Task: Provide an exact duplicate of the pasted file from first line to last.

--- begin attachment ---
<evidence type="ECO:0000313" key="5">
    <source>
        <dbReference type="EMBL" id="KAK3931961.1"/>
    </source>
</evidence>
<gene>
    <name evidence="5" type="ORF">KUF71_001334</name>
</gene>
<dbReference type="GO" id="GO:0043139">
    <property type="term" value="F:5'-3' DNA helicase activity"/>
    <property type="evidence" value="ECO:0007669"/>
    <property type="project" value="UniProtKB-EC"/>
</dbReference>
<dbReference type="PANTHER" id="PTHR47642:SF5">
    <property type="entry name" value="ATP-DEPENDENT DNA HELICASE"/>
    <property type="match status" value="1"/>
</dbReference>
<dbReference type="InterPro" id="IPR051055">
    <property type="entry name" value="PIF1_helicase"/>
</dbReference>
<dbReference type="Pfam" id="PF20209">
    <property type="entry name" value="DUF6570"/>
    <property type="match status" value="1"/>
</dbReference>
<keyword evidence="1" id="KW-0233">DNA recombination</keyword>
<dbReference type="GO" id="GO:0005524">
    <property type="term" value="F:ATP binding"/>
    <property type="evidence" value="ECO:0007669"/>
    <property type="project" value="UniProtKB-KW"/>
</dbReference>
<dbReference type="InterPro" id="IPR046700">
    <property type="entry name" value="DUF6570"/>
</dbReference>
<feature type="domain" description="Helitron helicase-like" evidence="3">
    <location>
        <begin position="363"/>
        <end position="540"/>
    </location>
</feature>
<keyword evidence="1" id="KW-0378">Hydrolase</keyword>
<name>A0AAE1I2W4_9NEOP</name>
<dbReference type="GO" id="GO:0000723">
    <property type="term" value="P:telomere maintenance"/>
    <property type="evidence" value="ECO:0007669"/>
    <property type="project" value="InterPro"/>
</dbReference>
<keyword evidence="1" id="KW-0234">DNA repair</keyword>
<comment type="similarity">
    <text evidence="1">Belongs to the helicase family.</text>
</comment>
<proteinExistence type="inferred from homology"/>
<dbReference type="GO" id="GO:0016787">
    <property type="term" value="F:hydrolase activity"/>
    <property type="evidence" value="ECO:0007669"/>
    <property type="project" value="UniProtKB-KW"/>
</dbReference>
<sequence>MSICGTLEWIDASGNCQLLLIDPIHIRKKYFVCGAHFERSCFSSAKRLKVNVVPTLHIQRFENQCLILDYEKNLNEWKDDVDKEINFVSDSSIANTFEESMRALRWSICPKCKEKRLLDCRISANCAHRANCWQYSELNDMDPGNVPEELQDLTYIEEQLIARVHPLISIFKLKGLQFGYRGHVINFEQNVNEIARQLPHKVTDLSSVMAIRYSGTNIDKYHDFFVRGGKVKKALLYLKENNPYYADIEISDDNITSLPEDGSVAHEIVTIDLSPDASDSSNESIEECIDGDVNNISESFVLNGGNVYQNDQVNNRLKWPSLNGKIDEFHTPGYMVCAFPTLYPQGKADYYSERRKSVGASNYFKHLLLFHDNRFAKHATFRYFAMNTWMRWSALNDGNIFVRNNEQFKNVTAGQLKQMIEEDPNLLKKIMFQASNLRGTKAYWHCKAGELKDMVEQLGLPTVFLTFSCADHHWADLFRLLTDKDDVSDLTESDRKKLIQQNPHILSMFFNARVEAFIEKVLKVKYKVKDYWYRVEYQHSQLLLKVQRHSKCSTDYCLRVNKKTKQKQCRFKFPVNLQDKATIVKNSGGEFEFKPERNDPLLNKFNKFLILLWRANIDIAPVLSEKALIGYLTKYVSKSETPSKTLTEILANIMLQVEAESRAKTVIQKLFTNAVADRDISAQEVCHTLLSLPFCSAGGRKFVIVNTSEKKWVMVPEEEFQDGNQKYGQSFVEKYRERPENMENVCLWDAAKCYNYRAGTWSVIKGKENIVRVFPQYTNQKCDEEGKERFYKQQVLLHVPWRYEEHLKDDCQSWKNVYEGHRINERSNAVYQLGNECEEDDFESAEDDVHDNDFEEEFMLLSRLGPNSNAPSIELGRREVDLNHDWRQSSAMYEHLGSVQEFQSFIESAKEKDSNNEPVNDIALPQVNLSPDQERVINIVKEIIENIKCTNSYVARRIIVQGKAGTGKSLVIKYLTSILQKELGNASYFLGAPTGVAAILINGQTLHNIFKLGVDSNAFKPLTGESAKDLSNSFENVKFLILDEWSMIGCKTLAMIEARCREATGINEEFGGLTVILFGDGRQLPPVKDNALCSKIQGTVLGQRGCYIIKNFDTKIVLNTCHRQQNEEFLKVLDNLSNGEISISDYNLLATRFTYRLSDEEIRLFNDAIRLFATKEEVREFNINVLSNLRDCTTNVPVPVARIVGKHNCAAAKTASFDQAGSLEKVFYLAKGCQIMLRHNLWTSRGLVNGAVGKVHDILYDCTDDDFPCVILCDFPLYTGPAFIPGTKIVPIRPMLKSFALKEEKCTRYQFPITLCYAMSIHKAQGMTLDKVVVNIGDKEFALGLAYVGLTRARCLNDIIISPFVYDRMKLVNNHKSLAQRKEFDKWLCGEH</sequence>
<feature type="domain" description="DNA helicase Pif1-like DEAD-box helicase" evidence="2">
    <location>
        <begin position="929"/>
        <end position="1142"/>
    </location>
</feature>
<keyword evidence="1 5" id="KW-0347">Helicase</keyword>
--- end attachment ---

<evidence type="ECO:0000313" key="5">
    <source>
        <dbReference type="EMBL" id="KAK3931961.1"/>
    </source>
</evidence>
<gene>
    <name evidence="5" type="ORF">KUF71_001334</name>
</gene>
<dbReference type="GO" id="GO:0043139">
    <property type="term" value="F:5'-3' DNA helicase activity"/>
    <property type="evidence" value="ECO:0007669"/>
    <property type="project" value="UniProtKB-EC"/>
</dbReference>
<dbReference type="PANTHER" id="PTHR47642:SF5">
    <property type="entry name" value="ATP-DEPENDENT DNA HELICASE"/>
    <property type="match status" value="1"/>
</dbReference>
<dbReference type="InterPro" id="IPR051055">
    <property type="entry name" value="PIF1_helicase"/>
</dbReference>
<dbReference type="Pfam" id="PF20209">
    <property type="entry name" value="DUF6570"/>
    <property type="match status" value="1"/>
</dbReference>
<keyword evidence="1" id="KW-0233">DNA recombination</keyword>
<dbReference type="GO" id="GO:0005524">
    <property type="term" value="F:ATP binding"/>
    <property type="evidence" value="ECO:0007669"/>
    <property type="project" value="UniProtKB-KW"/>
</dbReference>
<dbReference type="InterPro" id="IPR046700">
    <property type="entry name" value="DUF6570"/>
</dbReference>
<feature type="domain" description="Helitron helicase-like" evidence="3">
    <location>
        <begin position="363"/>
        <end position="540"/>
    </location>
</feature>
<keyword evidence="1" id="KW-0378">Hydrolase</keyword>
<name>A0AAE1I2W4_9NEOP</name>
<dbReference type="GO" id="GO:0000723">
    <property type="term" value="P:telomere maintenance"/>
    <property type="evidence" value="ECO:0007669"/>
    <property type="project" value="InterPro"/>
</dbReference>
<keyword evidence="1" id="KW-0234">DNA repair</keyword>
<comment type="similarity">
    <text evidence="1">Belongs to the helicase family.</text>
</comment>
<proteinExistence type="inferred from homology"/>
<dbReference type="GO" id="GO:0016787">
    <property type="term" value="F:hydrolase activity"/>
    <property type="evidence" value="ECO:0007669"/>
    <property type="project" value="UniProtKB-KW"/>
</dbReference>
<sequence>MSICGTLEWIDASGNCQLLLIDPIHIRKKYFVCGAHFERSCFSSAKRLKVNVVPTLHIQRFENQCLILDYEKNLNEWKDDVDKEINFVSDSSIANTFEESMRALRWSICPKCKEKRLLDCRISANCAHRANCWQYSELNDMDPGNVPEELQDLTYIEEQLIARVHPLISIFKLKGLQFGYRGHVINFEQNVNEIARQLPHKVTDLSSVMAIRYSGTNIDKYHDFFVRGGKVKKALLYLKENNPYYADIEISDDNITSLPEDGSVAHEIVTIDLSPDASDSSNESIEECIDGDVNNISESFVLNGGNVYQNDQVNNRLKWPSLNGKIDEFHTPGYMVCAFPTLYPQGKADYYSERRKSVGASNYFKHLLLFHDNRFAKHATFRYFAMNTWMRWSALNDGNIFVRNNEQFKNVTAGQLKQMIEEDPNLLKKIMFQASNLRGTKAYWHCKAGELKDMVEQLGLPTVFLTFSCADHHWADLFRLLTDKDDVSDLTESDRKKLIQQNPHILSMFFNARVEAFIEKVLKVKYKVKDYWYRVEYQHSQLLLKVQRHSKCSTDYCLRVNKKTKQKQCRFKFPVNLQDKATIVKNSGGEFEFKPERNDPLLNKFNKFLILLWRANIDIAPVLSEKALIGYLTKYVSKSETPSKTLTEILANIMLQVEAESRAKTVIQKLFTNAVADRDISAQEVCHTLLSLPFCSAGGRKFVIVNTSEKKWVMVPEEEFQDGNQKYGQSFVEKYRERPENMENVCLWDAAKCYNYRAGTWSVIKGKENIVRVFPQYTNQKCDEEGKERFYKQQVLLHVPWRYEEHLKDDCQSWKNVYEGHRINERSNAVYQLGNECEEDDFESAEDDVHDNDFEEEFMLLSRLGPNSNAPSIELGRREVDLNHDWRQSSAMYEHLGSVQEFQSFIESAKEKDSNNEPVNDIALPQVNLSPDQERVINIVKEIIENIKCTNSYVARRIIVQGKAGTGKSLVIKYLTSILQKELGNASYFLGAPTGVAAILINGQTLHNIFKLGVDSNAFKPLTGESAKDLSNSFENVKFLILDEWSMIGCKTLAMIEARCREATGINEEFGGLTVILFGDGRQLPPVKDNALCSKIQGTVLGQRGCYIIKNFDTKIVLNTCHRQQNEEFLKVLDNLSNGEISISDYNLLATRFTYRLSDEEIRLFNDAIRLFATKEEVREFNINVLSNLRDCTTNVPVPVARIVGKHNCAAAKTASFDQAGSLEKVFYLAKGCQIMLRHNLWTSRGLVNGAVGKVHDILYDCTDDDFPCVILCDFPLYTGPAFIPGTKIVPIRPMLKSFALKEEKCTRYQFPITLCYAMSIHKAQGMTLDKVVVNIGDKEFALGLAYVGLTRARCLNDIIISPFVYDRMKLVNNHKSLAQRKEFDKWLCGEH</sequence>
<feature type="domain" description="DNA helicase Pif1-like DEAD-box helicase" evidence="2">
    <location>
        <begin position="929"/>
        <end position="1142"/>
    </location>
</feature>
<keyword evidence="1 5" id="KW-0347">Helicase</keyword>